People abandon SaaS apps expecting them to be iPhone smooth
An almost comical underlying problem is that after using an iPhone and similar consumer software we expect business apps to be just as easy to use. It's a big CX problem where even companies that build elevators are finding customers want tracking apps to see how the build is progressing almost as if it's an Amazon delivery they want to track on their phone.
“Employees have shown a profound ability to use consumer tools to discover and assess information, collaborate, network and carry out tasks in their personal lives. The tools they have at work should be on par with, if not leagues ahead of the consumer apps they can use outside of work”
"The traditional utilitarian structure of enterprise apps often leaves users uninterested and easily distracted. When workers are used to seamless consumer apps, they have a hard time working with clunky and inefficient platforms."
"Custom-tailored software and processes will help employees get work done faster so they can service more customers better. And accomplishing this with no-code tools makes the task profoundly possible.”
Training and onboarding problems
The key problem of course is training and onboarding. Not only do they need to understand and get to work with a range of apps but ideally it's again iPhone smooth and simple.
Onboarding new team members on apps at Upscope as we expand is a massive concern. We don't want to repeat the same introductory talk again and again and I don't think new team members want to sit through pained instruction. The initial talk is often forgotten anyway. Seeing and doing things in practise with documentation as backup is preferable.
ProfitWell describe some of the key problems in training.
"A complex SaaS product is rarely intuitive. It may require SaaS certification and training. Not too many SaaS providers offer such training, leaving many users in the dark."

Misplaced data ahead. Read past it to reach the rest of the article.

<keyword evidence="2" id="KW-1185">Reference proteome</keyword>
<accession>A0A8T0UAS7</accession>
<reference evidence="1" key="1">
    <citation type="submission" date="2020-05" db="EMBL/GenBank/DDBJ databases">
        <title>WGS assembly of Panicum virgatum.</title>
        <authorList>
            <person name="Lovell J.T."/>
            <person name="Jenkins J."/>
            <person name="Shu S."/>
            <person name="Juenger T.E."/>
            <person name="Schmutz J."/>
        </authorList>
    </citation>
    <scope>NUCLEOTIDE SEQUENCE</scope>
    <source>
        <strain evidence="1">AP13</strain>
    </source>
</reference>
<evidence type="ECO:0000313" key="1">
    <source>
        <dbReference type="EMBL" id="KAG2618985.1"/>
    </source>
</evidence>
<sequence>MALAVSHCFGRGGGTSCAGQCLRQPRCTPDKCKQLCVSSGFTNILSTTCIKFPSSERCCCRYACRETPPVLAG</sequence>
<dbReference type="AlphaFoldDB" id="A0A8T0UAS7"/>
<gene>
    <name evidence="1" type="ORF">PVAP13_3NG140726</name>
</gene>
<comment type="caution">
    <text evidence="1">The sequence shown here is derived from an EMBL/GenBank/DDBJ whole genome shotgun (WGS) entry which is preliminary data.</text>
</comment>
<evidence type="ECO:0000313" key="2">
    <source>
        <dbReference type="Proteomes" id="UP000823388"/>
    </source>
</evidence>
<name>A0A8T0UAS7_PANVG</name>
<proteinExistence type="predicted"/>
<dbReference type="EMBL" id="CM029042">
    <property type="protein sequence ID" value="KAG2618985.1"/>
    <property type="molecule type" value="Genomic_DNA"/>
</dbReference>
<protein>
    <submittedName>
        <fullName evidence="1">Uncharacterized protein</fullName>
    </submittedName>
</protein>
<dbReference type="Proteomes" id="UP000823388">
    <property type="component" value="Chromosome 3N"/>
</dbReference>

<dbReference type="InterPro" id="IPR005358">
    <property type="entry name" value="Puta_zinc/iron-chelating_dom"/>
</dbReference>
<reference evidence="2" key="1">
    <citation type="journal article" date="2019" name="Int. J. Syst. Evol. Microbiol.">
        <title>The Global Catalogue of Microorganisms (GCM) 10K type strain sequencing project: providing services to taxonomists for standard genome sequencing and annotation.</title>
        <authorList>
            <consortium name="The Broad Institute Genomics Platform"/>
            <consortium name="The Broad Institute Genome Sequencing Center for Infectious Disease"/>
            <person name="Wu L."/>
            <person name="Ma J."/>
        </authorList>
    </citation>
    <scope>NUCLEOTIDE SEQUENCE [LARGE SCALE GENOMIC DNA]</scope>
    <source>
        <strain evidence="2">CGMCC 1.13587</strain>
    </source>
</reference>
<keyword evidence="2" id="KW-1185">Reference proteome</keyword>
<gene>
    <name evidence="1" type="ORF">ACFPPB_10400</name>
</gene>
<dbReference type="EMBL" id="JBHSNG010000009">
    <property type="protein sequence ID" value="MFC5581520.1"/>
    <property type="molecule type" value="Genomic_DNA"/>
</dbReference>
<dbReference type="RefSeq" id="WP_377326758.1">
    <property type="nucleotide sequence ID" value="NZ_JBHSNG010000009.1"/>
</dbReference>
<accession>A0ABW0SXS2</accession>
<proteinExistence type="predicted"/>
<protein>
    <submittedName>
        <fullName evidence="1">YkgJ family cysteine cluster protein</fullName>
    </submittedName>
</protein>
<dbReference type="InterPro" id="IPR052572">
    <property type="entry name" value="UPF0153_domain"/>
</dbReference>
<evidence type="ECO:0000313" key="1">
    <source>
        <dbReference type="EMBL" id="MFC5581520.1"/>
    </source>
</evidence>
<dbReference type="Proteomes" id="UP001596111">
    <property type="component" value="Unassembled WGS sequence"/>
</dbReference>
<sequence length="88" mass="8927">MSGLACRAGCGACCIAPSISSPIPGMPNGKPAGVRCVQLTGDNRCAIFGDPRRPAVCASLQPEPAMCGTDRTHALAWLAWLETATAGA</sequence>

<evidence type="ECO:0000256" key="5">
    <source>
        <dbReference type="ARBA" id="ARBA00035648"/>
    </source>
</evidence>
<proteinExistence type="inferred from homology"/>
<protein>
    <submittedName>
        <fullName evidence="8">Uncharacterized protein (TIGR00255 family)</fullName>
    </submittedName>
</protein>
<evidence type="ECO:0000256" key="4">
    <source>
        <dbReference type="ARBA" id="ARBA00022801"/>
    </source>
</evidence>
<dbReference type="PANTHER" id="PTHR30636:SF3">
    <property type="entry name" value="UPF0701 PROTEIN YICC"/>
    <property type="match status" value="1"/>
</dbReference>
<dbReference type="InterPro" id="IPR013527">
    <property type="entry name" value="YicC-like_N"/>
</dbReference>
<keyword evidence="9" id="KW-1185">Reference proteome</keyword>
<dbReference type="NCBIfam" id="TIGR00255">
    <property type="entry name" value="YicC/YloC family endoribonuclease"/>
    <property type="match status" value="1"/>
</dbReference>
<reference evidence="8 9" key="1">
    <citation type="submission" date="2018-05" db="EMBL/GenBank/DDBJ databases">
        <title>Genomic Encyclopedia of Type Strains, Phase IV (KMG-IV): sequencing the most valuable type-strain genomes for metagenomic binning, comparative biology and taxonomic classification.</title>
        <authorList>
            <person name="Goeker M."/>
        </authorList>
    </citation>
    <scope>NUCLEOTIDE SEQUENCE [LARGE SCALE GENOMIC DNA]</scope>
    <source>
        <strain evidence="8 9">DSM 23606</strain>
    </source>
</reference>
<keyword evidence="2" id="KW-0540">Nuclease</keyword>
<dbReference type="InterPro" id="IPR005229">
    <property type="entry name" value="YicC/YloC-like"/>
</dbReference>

"Some SaaS users don't learn how to use the entire functionality simply because they aren't aware of it. They pay for a product to use its key features without paying any attention to what else it has to offer."
The above is painfully true. I know that the service SEMRush has some brilliant features but learning about them would involve going through some dreaded videos and tutorials and I'd need to repeatedly refer back to the software to test them as I'm watching. Ideally the help should be on the page but there are solutions for that as we'll see further below when we discuss Digital Adoption Platforms.
"When users receive official SaaS certifications, they are more likely to become brand ambassadors. Official training adds credibility to the holder of the certificate, and then by extension, to the app itself."
"Online communities and in-person training build and strengthen your network of users. This brings credibility to your company, provides opportunities for product feature developments through customer feedback, turns customers into brand ambassadors, and much more."
See more on Profitwell's SaaS training and certification.
Workable describe employee onboarding steps
Here's a great reminder from Workable about how much is involved in onboarding a new employee:
- Set up employees online accounts including email, instant message, password mgt, productivity,
- Get them laptop, phone, monitor, mouse, keyboard, headset, phone number,
- Introductory meetings with new colleagues over first few weeks
- Plan first assignment
- Day before first day: Technology setup instructions. copy of org charg. copy of first week schedule. copy of team culture book.
- On first day: Allow your new hire some downtime to set up their new equipment, set new passwords and log in to their new accounts.
- During first week. Have 1 to 1 meetings. Give 3 month road map.
- After onboarding - ask for feedback
In between all that they'll be learning about apps and getting used to the culture and environment. Are they going to retain all that information? It's quite a head rush. Those internal wiki's, knowledge bases, LMS and DAP systems have quite a role to play here in helping with both general onboarding but specifically with apps they may be spending 95% of their time on. Read more on them further below.
Oracle describes how formal training is forgotten in a week